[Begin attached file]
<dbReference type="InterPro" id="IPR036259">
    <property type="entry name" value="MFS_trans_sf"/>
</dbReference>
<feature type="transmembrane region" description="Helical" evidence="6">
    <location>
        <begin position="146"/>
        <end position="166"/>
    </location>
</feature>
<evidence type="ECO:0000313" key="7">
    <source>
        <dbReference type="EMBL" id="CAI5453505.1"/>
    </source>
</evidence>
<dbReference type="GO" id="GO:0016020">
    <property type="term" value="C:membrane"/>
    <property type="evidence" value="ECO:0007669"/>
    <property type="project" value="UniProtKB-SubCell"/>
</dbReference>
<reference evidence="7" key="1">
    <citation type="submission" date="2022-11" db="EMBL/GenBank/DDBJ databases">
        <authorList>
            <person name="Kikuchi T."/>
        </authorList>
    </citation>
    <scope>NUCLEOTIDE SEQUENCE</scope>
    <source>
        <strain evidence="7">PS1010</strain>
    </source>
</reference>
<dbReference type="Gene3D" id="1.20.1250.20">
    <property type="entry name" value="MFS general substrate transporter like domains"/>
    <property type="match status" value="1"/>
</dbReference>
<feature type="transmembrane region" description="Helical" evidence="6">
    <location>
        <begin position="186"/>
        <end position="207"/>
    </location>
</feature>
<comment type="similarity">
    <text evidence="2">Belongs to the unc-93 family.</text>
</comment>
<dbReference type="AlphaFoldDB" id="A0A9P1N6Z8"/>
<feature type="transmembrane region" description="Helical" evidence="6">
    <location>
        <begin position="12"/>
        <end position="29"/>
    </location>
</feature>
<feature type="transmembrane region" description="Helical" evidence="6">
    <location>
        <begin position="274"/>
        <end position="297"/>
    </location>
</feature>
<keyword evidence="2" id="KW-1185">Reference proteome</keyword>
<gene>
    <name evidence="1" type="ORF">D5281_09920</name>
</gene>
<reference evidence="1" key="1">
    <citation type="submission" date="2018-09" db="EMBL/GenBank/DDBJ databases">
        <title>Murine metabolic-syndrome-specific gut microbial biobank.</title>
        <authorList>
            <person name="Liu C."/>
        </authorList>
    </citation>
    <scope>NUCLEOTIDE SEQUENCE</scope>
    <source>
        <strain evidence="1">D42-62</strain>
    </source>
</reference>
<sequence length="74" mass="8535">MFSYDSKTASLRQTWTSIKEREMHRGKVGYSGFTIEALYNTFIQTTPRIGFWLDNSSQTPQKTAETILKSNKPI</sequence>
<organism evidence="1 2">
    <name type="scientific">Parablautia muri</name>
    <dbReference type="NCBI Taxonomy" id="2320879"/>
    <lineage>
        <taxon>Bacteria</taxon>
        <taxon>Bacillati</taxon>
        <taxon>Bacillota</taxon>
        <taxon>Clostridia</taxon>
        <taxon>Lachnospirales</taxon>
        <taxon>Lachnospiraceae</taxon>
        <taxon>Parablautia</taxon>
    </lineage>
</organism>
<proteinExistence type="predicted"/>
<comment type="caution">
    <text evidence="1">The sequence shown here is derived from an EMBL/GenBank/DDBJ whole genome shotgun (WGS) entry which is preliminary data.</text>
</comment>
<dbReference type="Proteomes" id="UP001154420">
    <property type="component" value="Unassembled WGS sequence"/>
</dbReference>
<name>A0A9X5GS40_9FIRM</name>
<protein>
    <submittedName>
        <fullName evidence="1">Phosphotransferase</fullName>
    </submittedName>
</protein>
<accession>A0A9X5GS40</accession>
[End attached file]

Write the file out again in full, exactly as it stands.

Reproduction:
<dbReference type="InterPro" id="IPR036259">
    <property type="entry name" value="MFS_trans_sf"/>
</dbReference>
<feature type="transmembrane region" description="Helical" evidence="6">
    <location>
        <begin position="146"/>
        <end position="166"/>
    </location>
</feature>
<evidence type="ECO:0000313" key="7">
    <source>
        <dbReference type="EMBL" id="CAI5453505.1"/>
    </source>
</evidence>
<dbReference type="GO" id="GO:0016020">
    <property type="term" value="C:membrane"/>
    <property type="evidence" value="ECO:0007669"/>
    <property type="project" value="UniProtKB-SubCell"/>
</dbReference>
<reference evidence="7" key="1">
    <citation type="submission" date="2022-11" db="EMBL/GenBank/DDBJ databases">
        <authorList>
            <person name="Kikuchi T."/>
        </authorList>
    </citation>
    <scope>NUCLEOTIDE SEQUENCE</scope>
    <source>
        <strain evidence="7">PS1010</strain>
    </source>
</reference>
<dbReference type="Gene3D" id="1.20.1250.20">
    <property type="entry name" value="MFS general substrate transporter like domains"/>
    <property type="match status" value="1"/>
</dbReference>
<feature type="transmembrane region" description="Helical" evidence="6">
    <location>
        <begin position="186"/>
        <end position="207"/>
    </location>
</feature>
<comment type="similarity">
    <text evidence="2">Belongs to the unc-93 family.</text>
</comment>
<dbReference type="AlphaFoldDB" id="A0A9P1N6Z8"/>
<feature type="transmembrane region" description="Helical" evidence="6">
    <location>
        <begin position="12"/>
        <end position="29"/>
    </location>
</feature>
<feature type="transmembrane region" description="Helical" evidence="6">
    <location>
        <begin position="274"/>
        <end position="297"/>
    </location>
</feature>
<keyword evidence="2" id="KW-1185">Reference proteome</keyword>
<gene>
    <name evidence="1" type="ORF">D5281_09920</name>
</gene>
<reference evidence="1" key="1">
    <citation type="submission" date="2018-09" db="EMBL/GenBank/DDBJ databases">
        <title>Murine metabolic-syndrome-specific gut microbial biobank.</title>
        <authorList>
            <person name="Liu C."/>
        </authorList>
    </citation>
    <scope>NUCLEOTIDE SEQUENCE</scope>
    <source>
        <strain evidence="1">D42-62</strain>
    </source>
</reference>
<sequence length="74" mass="8535">MFSYDSKTASLRQTWTSIKEREMHRGKVGYSGFTIEALYNTFIQTTPRIGFWLDNSSQTPQKTAETILKSNKPI</sequence>
<organism evidence="1 2">
    <name type="scientific">Parablautia muri</name>
    <dbReference type="NCBI Taxonomy" id="2320879"/>
    <lineage>
        <taxon>Bacteria</taxon>
        <taxon>Bacillati</taxon>
        <taxon>Bacillota</taxon>
        <taxon>Clostridia</taxon>
        <taxon>Lachnospirales</taxon>
        <taxon>Lachnospiraceae</taxon>
        <taxon>Parablautia</taxon>
    </lineage>
</organism>
<proteinExistence type="predicted"/>
<comment type="caution">
    <text evidence="1">The sequence shown here is derived from an EMBL/GenBank/DDBJ whole genome shotgun (WGS) entry which is preliminary data.</text>
</comment>
<dbReference type="Proteomes" id="UP001154420">
    <property type="component" value="Unassembled WGS sequence"/>
</dbReference>
<name>A0A9X5GS40_9FIRM</name>
<protein>
    <submittedName>
        <fullName evidence="1">Phosphotransferase</fullName>
    </submittedName>
</protein>
<accession>A0A9X5GS40</accession>